Ginny still looked a little suspicious. “We don’t know if Harry’s doing anything,” she said bluntly. “He could be laying low at Sirius’ place for all we know, just keeping his head down. That is, if he wants to keep it on at all this year.”
They sat in silence for a while, the wall of mistrust obvious to all of them, until Luna changed the subject to something they could all contribute to. “My father told me that Professor Burbage has resigned,” she said. “Though he thinks she’s really been killed because of her tolerance towards Muggles. In either case she won’t be teaching this year, will she?”
Shuddering at the idea that Professor Burbage had been murdered by the new regime, Neville grabbed the subject change with both hands. “Actually, how many of the teachers do you think will still be there? Snape, obviously … but do you think they’ll have got rid of McGonagall?”
Ginny shook her head. “Bet they wanted to but couldn’t. She’s as much a part of Hogwarts as Dumbledore was, they’ll have to kill her before she goes anywhere.”
“Even that might not work,” Seamus said glibly. “Didn’t with Binns, did it?”
Neville was thinking hard. “They’ll need a new Defence teacher, obviously,” he said, counting off on his fingers. “And Muggle Studies, if what you say is right, Luna. That makes two new professors this year. Has anyone heard of any other vacancies?”
“Not me.” Ginny shrugged. “But then again I’m hardly someone who’d know, am I? What with Dad on the suspect list an everything.”
Neville frowned. “Is he? I didn’t know that.”
“Being friends with Harry and supporting Muggle rights, what did you think he was?” Ginny looked scornful. “But yeah, I’d be the last person to find out anything interesting. Even if Dad did know something, he and Mum never tell me anything.” Her voice was bitter and Neville had the distinct impression that Ginny planned to do as much about that as she could.
“The Ministry’s out of control anyway,” Luna said serenely. “Everyone knows that Pius Thicknesse has inherited Cornelius Fudge’s army of Heliopaths and is training up chimaeras next.”
Neville ignored Luna’s ramblings – as he usually did when she went off on a tangent like this – and frowned again. “I really don’t like the Ministry being overrun like this. It’s all wrong. The Aurors are supposed to hunt down Dark wizards – what are they doing now? Looking for Muggleborns who haven’t registered. It’s a waste of talent. Someone like Mad-Eye Moody shouldn’t be doing that.”
“Moody’s dead,” Ginny said flatly.
Neville stared at her. “What?”
“He’s dead,” she repeated. “He was killed the night they got Harry out of his family’s place. Stunned off his broom, or something.” She blinked, and he had the distinct impression that she was trying not to cry. “Bill – my brother – went looking for him, but they couldn’t find him. The Death Eaters probably have him now.”
Neville’s heart sank. He’d liked Mad-Eye Moody, even if he’d never really met the real man. When Barty Crouch had been impersonating him, though, in fourth year, he’d shown Neville some real kindness and understanding that not many other people had. Even though at an intellectual level, Neville knew that the man he’d known had actually been part of the group who had tortured his parents into madness, at an emotional level he had liked the fake Moody. The man had understood him, not scorned or disdained him, and he had really appreciated that.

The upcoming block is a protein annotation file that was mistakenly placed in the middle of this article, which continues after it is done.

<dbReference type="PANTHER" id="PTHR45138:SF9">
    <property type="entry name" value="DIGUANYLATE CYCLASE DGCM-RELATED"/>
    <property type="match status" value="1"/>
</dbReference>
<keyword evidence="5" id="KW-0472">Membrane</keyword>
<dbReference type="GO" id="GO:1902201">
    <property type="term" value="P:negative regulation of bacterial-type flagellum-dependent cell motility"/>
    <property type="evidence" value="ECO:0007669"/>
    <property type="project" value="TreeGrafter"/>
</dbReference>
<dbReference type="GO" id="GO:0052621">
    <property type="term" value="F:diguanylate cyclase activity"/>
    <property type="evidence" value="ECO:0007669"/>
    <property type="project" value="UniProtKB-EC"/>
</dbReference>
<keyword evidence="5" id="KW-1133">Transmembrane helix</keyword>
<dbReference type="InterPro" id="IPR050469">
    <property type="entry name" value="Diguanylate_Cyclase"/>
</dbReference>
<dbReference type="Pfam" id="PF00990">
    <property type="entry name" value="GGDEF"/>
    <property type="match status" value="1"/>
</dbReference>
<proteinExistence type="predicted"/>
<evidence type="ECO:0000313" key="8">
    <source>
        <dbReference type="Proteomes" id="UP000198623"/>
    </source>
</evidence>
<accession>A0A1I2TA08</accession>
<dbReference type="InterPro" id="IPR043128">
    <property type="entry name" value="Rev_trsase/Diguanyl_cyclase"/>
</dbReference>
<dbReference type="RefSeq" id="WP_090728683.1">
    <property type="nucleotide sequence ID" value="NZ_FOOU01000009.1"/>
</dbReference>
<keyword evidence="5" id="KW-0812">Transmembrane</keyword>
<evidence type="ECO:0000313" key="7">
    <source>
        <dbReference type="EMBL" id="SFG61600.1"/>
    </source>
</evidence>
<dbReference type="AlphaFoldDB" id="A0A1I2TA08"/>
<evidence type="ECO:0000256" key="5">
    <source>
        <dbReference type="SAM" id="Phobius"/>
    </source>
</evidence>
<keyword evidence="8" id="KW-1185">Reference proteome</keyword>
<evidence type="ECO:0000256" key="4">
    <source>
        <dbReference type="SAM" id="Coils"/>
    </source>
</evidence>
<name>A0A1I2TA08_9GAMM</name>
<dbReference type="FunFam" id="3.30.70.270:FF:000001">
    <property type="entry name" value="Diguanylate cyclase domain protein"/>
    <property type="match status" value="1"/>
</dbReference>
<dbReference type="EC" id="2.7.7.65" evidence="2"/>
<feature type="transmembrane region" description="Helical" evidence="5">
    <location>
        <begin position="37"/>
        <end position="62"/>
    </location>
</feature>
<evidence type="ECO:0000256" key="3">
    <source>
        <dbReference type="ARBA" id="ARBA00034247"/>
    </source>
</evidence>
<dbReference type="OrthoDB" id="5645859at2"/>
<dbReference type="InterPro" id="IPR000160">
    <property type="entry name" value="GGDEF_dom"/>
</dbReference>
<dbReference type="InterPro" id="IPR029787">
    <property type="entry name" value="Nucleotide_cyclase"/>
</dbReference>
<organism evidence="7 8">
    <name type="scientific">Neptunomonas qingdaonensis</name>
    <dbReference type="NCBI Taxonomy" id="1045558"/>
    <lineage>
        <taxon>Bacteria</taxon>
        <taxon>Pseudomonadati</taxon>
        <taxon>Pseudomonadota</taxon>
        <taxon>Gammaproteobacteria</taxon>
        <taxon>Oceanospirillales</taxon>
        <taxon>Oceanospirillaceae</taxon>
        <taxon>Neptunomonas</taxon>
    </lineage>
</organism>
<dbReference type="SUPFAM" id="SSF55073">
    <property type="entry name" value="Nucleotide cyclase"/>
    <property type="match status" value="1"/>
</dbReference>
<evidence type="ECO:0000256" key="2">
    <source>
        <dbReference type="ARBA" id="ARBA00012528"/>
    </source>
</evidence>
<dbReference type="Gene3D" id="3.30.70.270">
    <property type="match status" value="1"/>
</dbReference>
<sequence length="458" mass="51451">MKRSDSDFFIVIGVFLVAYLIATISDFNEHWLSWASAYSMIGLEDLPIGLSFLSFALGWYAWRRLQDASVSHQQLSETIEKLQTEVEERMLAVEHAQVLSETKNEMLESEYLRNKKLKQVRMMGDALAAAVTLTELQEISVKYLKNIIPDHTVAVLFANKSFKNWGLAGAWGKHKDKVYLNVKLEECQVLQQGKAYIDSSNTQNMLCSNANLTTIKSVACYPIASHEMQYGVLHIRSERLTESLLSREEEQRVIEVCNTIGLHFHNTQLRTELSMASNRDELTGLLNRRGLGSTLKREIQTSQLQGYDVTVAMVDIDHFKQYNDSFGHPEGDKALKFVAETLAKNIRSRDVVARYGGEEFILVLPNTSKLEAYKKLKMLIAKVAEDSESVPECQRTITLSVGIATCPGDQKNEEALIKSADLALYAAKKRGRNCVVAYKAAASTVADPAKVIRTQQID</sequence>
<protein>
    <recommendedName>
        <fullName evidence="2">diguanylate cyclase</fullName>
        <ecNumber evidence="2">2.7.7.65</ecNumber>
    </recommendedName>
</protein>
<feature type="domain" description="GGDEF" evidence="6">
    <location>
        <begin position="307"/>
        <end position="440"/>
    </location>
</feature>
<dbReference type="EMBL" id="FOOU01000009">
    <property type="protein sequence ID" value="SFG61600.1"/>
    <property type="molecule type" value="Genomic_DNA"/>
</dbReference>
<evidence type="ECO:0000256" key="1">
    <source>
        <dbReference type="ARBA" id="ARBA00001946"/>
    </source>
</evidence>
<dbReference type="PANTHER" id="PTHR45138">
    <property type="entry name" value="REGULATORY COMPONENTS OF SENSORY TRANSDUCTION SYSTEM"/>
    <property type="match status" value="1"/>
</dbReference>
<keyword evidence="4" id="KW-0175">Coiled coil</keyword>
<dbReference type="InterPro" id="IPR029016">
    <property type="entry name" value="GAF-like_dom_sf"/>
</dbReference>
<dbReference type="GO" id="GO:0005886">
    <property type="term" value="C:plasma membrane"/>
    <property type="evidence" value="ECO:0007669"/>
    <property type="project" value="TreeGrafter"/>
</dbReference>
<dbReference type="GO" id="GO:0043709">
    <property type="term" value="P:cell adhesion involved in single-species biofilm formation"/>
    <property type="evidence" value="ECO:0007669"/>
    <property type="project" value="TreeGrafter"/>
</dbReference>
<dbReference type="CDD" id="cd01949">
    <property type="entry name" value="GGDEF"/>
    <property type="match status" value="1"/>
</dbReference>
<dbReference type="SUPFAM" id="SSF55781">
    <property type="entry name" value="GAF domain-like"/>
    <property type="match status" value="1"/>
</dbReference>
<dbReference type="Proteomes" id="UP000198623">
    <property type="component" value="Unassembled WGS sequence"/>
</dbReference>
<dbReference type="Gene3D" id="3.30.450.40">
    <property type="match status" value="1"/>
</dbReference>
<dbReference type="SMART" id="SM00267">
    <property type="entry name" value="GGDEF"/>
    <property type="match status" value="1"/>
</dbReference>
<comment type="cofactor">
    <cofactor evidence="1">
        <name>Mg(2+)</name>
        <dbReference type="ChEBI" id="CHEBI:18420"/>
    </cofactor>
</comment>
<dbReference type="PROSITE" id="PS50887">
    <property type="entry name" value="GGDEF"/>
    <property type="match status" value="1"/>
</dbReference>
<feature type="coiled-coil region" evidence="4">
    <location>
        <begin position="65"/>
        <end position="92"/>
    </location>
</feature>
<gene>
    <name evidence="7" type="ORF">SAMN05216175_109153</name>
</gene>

“But if Moody’s gone, who’s looking after the Aurors?” Seamus looked confused.
“Bloke called Dawlish, I think,” Ginny said dispassionately, clearly either over her recent display of emotion or successfully covering it up. “I don’t think Dad thinks much of him.”
“And they’re all looking for Muggle-borns? It’s ridiculous,” Seamus said.
Ginny blew her nose and nodded. “Well, it’s obvious that Thicknesse has been Imperiused, or something,” she said, indicating Luna with her left hand. “He might not have Heliopaths or chimaeras but he’s not on our side either. And neither is the school, by the looks of things.” She looked down and when she spoke again her voice was quiet. “I miss Dumbledore. I know he hasn’t been gone long, but you can see how much has changed just in those few weeks.”
Neville nodded. “I think we all miss him,” he said. “But I have a feeling we’re going to miss him much more before this year is out.”
Author note: If you have been familiar with my posting regularity in the past, I want to say now that this novel will have nothing like the frequency of my other work. I have posted this chapter now as a promise to finish writing the story, and as a reminder to myself that it needs to be done. However, I'm working on two other novels (OF) at the same time so for now I can't promise anything more than, say, a monthly update at the most, and certainly not anything regular (ie not every four weeks, or similar). Essentially I'll do a new chapter when I have time and when I have been able to write one. Thanks for understanding.
Write a Review Year of the snake: Journey into the unknown